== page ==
A bimetallic product is a material that is produced by metallurgically joining two different metals to make a single metal.
A bimetallic product consists of bonded layers, which is different from a blended mixture of two (or various) metals, such as an alloy or a coated metal. The resulting bicomponent material (or bimetal) performs mechanically and electrically as a single unit, but still maintains the attributes of the two parent metals. Fully passivated like an alloy to prevent galvanic corrosion from within the metal, bimetals are characterized by two distinct metallic zones of the parent metals — unlike an alloy. The benefit is the capability to fully utilize the best qualities of each metal within one single product.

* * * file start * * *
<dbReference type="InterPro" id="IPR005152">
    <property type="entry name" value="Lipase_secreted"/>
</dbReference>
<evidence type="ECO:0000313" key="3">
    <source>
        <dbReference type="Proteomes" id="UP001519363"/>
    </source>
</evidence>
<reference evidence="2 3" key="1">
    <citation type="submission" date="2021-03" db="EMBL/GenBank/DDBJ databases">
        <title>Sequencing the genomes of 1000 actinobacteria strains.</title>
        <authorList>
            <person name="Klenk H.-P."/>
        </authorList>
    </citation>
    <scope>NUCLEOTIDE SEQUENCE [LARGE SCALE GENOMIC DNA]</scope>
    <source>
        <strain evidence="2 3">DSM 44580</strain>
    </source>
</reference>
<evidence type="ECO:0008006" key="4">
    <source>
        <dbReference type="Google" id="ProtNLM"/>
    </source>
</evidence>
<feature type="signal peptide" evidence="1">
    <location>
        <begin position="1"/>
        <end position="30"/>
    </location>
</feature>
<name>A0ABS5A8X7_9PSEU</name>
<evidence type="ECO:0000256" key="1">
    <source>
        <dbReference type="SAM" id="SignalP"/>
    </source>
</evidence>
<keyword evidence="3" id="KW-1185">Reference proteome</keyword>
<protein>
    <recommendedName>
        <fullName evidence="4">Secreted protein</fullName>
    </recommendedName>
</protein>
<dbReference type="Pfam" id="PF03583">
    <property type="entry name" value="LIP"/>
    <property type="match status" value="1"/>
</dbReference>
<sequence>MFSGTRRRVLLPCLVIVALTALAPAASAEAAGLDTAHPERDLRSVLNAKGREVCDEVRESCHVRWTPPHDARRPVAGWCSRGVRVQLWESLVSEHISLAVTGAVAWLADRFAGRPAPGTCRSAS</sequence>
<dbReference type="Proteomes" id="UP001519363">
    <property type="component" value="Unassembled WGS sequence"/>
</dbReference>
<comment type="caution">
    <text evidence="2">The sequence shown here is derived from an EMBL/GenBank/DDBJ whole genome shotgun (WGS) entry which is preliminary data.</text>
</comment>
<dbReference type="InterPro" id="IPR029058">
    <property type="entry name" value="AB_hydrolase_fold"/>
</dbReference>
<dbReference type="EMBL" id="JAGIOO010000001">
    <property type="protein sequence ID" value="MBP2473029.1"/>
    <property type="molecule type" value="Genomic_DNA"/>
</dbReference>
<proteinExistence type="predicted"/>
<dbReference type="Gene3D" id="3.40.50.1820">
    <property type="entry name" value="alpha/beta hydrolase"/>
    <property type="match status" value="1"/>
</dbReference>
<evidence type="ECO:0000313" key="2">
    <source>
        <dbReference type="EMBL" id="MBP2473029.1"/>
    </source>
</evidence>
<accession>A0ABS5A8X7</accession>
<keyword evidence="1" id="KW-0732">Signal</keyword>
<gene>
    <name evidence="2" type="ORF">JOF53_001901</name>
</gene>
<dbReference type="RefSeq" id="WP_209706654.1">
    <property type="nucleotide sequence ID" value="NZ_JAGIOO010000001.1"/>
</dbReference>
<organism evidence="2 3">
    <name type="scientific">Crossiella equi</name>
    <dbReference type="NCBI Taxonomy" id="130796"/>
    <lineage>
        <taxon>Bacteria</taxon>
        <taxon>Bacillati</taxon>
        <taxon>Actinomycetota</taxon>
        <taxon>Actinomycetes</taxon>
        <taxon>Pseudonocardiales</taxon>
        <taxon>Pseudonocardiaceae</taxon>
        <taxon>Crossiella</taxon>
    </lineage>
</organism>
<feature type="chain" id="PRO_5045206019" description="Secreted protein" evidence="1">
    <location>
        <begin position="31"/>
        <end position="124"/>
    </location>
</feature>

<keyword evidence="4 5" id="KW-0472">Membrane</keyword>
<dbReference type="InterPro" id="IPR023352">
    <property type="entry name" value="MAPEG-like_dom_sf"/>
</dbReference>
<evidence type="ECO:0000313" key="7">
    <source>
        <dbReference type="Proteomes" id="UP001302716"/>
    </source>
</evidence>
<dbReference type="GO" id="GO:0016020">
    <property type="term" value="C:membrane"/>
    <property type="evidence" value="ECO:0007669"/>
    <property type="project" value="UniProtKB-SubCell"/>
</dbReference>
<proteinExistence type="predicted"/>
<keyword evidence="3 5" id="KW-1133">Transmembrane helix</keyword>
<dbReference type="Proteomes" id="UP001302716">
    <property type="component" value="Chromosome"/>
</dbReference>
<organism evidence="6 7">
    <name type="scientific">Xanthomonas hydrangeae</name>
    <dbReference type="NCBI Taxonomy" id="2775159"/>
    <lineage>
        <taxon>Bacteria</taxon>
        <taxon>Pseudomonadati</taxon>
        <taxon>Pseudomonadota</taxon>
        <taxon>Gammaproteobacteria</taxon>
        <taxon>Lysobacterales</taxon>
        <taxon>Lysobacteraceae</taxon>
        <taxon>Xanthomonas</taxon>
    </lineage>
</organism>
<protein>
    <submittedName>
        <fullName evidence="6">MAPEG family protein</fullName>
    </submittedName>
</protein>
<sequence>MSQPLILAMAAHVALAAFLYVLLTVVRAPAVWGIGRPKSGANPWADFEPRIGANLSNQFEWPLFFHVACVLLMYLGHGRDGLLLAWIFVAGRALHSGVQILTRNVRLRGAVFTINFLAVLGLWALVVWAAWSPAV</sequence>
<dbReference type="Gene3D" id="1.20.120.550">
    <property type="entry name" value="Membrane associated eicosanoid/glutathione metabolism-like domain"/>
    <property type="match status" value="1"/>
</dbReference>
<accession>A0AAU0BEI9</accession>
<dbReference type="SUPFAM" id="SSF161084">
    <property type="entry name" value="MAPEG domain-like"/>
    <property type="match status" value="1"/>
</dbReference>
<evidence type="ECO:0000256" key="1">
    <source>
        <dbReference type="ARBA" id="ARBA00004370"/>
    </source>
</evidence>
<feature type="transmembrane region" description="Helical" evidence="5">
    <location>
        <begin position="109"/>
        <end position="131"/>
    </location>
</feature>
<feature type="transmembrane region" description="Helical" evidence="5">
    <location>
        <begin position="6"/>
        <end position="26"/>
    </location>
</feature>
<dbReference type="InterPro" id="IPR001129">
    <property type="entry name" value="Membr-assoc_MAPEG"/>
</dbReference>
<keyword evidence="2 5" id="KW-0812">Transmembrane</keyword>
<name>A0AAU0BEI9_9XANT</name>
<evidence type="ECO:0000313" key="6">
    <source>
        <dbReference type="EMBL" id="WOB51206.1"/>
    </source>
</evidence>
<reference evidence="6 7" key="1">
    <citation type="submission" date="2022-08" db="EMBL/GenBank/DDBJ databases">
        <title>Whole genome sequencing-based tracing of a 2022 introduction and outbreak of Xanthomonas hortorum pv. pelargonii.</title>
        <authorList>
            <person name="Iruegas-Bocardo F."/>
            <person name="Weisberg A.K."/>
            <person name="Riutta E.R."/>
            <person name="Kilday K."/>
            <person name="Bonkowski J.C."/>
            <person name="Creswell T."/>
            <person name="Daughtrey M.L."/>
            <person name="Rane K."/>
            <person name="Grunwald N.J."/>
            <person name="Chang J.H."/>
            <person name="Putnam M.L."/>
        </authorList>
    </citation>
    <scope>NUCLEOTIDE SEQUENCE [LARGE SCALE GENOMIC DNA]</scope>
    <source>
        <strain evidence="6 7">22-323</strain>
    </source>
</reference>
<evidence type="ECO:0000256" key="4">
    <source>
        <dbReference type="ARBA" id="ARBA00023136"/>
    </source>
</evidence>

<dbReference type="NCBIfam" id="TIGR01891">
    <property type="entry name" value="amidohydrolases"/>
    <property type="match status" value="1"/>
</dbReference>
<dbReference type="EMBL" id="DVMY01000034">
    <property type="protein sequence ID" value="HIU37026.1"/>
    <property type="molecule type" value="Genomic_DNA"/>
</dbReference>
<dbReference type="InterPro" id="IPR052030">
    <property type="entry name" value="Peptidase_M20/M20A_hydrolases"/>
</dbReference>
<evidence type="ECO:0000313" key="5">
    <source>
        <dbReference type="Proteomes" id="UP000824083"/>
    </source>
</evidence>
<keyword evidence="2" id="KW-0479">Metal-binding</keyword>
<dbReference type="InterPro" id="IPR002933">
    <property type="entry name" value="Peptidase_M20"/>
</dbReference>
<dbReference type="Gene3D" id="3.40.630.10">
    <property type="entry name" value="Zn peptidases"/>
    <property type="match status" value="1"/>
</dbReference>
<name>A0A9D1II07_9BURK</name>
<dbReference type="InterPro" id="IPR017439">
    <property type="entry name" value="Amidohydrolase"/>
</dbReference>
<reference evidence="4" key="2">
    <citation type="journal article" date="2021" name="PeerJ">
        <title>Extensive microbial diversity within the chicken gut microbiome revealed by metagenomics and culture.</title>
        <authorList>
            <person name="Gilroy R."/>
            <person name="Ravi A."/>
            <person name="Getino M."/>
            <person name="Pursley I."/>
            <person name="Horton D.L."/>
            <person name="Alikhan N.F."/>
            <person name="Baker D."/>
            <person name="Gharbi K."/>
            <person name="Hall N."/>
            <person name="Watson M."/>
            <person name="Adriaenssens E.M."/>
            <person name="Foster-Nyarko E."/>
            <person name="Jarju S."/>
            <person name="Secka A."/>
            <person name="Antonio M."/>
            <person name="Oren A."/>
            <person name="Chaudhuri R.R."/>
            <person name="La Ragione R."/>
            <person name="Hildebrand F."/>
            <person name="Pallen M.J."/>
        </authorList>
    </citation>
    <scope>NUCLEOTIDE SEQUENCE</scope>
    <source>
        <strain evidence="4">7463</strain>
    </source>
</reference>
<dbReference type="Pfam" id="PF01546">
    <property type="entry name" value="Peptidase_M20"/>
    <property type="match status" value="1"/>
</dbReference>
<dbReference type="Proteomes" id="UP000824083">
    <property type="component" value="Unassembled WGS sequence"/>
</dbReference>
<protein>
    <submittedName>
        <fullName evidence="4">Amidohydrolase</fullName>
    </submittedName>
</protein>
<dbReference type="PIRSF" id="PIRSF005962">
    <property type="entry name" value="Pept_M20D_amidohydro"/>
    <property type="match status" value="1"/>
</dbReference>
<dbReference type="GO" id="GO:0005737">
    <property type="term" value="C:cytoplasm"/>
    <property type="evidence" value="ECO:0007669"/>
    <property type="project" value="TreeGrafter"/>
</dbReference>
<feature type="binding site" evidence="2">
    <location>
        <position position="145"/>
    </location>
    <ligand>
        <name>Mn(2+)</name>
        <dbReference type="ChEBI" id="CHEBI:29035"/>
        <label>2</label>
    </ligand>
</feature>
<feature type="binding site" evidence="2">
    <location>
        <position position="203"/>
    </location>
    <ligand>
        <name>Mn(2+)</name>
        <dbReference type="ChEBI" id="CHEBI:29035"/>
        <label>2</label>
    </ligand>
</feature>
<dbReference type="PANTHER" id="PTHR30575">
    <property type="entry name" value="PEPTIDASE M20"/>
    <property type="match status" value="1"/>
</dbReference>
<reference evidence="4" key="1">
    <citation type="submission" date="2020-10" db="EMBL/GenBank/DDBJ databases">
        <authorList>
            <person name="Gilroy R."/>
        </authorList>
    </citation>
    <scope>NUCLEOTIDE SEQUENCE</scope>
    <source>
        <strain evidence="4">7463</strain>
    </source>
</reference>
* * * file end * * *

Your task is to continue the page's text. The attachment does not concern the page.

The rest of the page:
Applications for bimetals vary from industry to industry, but a short-list of them range from electrical conductors to conductor reinforcement, to high-performance electrical contacts, to corrosion-resistant conductive plates, to hygienic inlays, to circuit-breaker components, to automotive cables and to a wide range of common data conductors. Such applications are a mere sketch of the potential of what solutions bimetals can bring to industry and society.